Then I asked if we could talk about the letter. And we did. I'm not sure we resolved anything, but I feel much better becus we were able to have a civil and candid conversation, about my mother. She said she has tried to be more patient with her, but acknowledged not much success. I told her I understood how she feels about my mother, becus i feel the same way, although not as extremely as my sister, and I do feel a strong sense of responsibility for my mom. I said, well, if you can't talk to mom, if would really be helpful if I could know that I could talk to her (my sister) about issues with my mother if her health issues recur. She had no problem with that.

She said she had a problem with my mother calling 911 multiple times for "frivolous" health issues when maybe she could have waited til morning and made an appointment with her doctor. I told her I didn't think they were frivolous, and that it really wasn't for either one of us to judge the validity or seriousness of my mother's health complaints anyway. We obviously weren't in her shoes.

The big difference between me and my sister, when it comes to my mother, I think, is that my sister seems to have no compassion or empathy for my mother at all. She's very hostile to her.

My mother's also gotten hard of hearing of late and practically everything you say to her has to be repeated. This is also annoying when you are together for any period of time. My mother doesn't want to wear a hearing aid, or be seen wearing one, so she hasn't had her hearing checked out, even though I think the hearing problem is also contributing to worsening relationships with her daughters.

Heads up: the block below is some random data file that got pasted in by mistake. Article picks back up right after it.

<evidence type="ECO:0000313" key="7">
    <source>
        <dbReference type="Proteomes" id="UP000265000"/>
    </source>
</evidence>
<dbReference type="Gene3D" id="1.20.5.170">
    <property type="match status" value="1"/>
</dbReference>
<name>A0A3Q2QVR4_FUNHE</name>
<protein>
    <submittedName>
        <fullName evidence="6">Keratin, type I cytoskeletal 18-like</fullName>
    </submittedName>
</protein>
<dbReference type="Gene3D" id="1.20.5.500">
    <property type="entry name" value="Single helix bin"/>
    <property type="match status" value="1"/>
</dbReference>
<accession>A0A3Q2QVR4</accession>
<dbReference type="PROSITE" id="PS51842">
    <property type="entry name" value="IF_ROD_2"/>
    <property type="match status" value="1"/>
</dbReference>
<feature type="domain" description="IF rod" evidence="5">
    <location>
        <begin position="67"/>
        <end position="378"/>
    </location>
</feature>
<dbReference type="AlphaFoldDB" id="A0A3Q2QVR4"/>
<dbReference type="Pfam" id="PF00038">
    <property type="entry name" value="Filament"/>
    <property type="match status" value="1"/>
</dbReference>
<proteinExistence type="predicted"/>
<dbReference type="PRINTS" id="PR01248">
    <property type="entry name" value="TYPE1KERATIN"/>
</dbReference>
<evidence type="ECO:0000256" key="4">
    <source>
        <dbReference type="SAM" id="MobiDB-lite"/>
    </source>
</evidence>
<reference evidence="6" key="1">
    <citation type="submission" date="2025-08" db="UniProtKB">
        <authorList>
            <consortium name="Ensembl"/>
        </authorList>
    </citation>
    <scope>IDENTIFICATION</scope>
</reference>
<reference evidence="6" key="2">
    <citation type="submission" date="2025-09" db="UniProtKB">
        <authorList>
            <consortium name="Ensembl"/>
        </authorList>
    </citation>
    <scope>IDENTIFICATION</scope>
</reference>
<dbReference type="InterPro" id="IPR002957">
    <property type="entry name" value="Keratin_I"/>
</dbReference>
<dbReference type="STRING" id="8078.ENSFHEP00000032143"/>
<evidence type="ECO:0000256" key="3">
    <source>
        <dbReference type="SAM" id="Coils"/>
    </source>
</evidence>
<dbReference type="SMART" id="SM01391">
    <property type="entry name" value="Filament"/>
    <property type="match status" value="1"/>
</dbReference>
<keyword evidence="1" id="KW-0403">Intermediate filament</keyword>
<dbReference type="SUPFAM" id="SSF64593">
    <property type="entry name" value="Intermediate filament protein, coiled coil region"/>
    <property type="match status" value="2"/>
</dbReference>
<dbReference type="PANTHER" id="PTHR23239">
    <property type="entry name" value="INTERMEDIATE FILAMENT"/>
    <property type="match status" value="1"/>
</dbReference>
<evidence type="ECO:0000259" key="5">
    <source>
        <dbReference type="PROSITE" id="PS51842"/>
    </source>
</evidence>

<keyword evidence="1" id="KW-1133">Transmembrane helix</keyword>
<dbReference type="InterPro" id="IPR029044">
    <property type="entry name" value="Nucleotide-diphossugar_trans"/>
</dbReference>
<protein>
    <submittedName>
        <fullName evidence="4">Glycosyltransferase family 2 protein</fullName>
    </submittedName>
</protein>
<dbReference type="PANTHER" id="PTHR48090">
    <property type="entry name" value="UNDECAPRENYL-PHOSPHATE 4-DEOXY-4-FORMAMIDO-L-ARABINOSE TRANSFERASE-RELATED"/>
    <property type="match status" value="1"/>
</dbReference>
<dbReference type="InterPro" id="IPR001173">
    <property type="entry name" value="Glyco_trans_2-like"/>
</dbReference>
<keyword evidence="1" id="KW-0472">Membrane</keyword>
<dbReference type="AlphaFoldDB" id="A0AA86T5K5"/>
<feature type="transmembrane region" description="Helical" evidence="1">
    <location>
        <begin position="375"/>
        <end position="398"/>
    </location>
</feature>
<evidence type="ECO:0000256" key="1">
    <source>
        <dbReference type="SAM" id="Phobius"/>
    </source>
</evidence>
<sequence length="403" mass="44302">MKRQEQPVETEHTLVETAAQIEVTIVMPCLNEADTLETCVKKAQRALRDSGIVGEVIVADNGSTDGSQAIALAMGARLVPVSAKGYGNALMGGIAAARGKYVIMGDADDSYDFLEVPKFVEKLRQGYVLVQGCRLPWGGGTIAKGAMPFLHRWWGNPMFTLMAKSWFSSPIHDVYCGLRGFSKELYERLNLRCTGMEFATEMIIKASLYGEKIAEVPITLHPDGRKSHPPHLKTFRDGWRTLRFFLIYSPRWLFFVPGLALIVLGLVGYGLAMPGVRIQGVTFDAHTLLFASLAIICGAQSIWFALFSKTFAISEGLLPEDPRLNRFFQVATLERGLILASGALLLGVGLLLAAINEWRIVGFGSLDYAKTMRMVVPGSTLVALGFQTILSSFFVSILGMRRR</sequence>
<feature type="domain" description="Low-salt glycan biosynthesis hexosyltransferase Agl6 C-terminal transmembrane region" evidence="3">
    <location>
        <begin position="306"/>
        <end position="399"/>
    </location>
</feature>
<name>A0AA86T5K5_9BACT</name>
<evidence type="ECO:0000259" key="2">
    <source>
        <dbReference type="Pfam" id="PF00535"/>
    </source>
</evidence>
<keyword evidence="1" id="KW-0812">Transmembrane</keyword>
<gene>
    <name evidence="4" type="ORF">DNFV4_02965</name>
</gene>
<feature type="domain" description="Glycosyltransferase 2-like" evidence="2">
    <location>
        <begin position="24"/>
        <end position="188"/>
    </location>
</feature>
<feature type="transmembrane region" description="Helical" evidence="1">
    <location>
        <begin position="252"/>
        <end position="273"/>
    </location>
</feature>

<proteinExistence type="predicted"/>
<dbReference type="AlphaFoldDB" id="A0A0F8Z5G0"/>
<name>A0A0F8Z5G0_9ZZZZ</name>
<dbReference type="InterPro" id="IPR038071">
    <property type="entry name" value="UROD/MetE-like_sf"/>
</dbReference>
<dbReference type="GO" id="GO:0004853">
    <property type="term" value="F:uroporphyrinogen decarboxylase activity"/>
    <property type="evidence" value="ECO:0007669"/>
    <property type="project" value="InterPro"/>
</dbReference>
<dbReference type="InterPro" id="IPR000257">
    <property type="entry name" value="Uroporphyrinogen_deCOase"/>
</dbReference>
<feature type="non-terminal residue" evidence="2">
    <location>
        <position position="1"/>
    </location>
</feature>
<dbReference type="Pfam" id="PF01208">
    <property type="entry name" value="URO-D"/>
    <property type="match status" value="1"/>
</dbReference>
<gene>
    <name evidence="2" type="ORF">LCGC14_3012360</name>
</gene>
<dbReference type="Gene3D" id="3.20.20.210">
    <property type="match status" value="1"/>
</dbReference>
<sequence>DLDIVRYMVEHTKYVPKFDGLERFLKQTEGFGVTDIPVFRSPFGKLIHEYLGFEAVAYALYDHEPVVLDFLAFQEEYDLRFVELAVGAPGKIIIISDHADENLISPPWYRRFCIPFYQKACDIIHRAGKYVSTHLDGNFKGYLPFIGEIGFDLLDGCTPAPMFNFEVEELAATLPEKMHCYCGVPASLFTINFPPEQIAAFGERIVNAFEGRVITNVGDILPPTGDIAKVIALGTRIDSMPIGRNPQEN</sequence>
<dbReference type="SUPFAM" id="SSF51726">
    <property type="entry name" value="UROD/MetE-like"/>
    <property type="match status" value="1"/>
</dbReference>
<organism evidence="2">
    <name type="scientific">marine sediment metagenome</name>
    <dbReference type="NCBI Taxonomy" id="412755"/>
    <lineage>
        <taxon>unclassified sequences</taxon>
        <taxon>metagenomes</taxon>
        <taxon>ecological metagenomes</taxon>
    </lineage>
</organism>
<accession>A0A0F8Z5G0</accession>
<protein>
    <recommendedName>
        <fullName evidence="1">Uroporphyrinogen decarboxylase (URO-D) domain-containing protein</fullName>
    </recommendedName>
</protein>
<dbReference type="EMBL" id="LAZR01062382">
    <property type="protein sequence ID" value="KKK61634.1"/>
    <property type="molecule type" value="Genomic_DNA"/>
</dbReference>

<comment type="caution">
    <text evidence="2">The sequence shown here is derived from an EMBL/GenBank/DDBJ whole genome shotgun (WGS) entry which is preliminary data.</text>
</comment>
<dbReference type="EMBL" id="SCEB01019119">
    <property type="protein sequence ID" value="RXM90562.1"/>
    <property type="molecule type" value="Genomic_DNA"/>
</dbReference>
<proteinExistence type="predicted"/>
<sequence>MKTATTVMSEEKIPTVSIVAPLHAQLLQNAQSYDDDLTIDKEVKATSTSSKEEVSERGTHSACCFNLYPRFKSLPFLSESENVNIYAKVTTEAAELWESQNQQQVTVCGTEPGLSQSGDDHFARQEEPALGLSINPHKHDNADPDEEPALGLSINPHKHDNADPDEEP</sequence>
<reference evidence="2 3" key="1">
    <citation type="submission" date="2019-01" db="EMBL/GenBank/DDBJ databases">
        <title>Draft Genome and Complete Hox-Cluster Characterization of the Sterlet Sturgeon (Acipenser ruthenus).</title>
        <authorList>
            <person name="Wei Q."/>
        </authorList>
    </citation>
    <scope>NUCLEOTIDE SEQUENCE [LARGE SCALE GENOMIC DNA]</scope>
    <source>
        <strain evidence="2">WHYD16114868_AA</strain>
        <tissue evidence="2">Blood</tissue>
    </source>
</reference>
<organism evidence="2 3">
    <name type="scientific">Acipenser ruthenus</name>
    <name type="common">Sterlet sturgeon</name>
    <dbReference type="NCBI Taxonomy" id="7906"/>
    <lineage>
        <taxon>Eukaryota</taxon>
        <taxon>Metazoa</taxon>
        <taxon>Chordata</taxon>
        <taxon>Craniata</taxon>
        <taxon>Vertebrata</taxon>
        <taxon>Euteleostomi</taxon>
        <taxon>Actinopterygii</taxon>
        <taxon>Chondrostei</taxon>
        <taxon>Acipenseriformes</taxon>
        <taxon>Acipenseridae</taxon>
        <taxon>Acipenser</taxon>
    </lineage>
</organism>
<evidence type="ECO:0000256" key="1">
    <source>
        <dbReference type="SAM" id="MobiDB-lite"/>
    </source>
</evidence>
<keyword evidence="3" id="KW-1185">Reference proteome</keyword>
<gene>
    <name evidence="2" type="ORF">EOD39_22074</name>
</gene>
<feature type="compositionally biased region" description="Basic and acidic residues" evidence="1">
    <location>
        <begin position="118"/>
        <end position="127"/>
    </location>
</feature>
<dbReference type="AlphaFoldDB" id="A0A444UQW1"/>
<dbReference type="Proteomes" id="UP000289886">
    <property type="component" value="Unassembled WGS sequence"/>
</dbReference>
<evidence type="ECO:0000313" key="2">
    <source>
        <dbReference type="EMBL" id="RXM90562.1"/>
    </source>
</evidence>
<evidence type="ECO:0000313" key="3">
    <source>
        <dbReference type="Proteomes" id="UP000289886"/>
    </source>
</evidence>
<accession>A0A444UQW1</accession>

My sister did have one good idea, to try to get my mother to move from her condo to one that's ranch style, becus the arthritis could really be a problem with her double flight of stairs to her current living space/townhouse.

At first, I didn't like the idea becus I know my mother has a lot of friends where she lives now and at her age i wouldn't want to see her go to a brand new place and not know anyone. But then I wondered out loud with my sister on the phone whether there might be ranch style units at the complex where my mother is now.

After we hung up, i went online, and indeed there are ranch style units there. They are slightly smaller, by about 130 square feet, but I think it could really make life easier for her down the road. Yeah, it's not easy for a 79-year-old woman to move, but to wait until there's another health issue and then it's really a crisis, would make it worse.

So I guess we were able to put some stuff on the table. Thinking about it more, I would really like to get my sister's email. Years ago she said she had stopped using the computer, but i really knew it was just that she was tired of getting constant emails from my mother and didn't want to give out her new one to us. Maybe if I promise not to share it with anyone.

7 Responses to “Dysfunctional family dynamics, & a heart-to-heart with my sister”

  1. MonkeyMama Says:

    I can totally relate, and trust me, it could be MUCH worse. (If that helps at all?)

    There are no positive sisterly relationships on my side of the family for sure. My aunt was quite abusive with Grandma towards the end, and often did not tell us what was going on. Very very difficult for Grandma and for my mom and for everyone. WE almost felt relief at Grandma's passing to finally cut her out of our lives 100%.

    I wouldn't even know where to begin with my sister. I had never particularly thought that far ahead, but doubt she will even be alive to deal with my parents old age. Which maybe is for the best. I am blessed to have my spouse as he is 1000 times more helpful.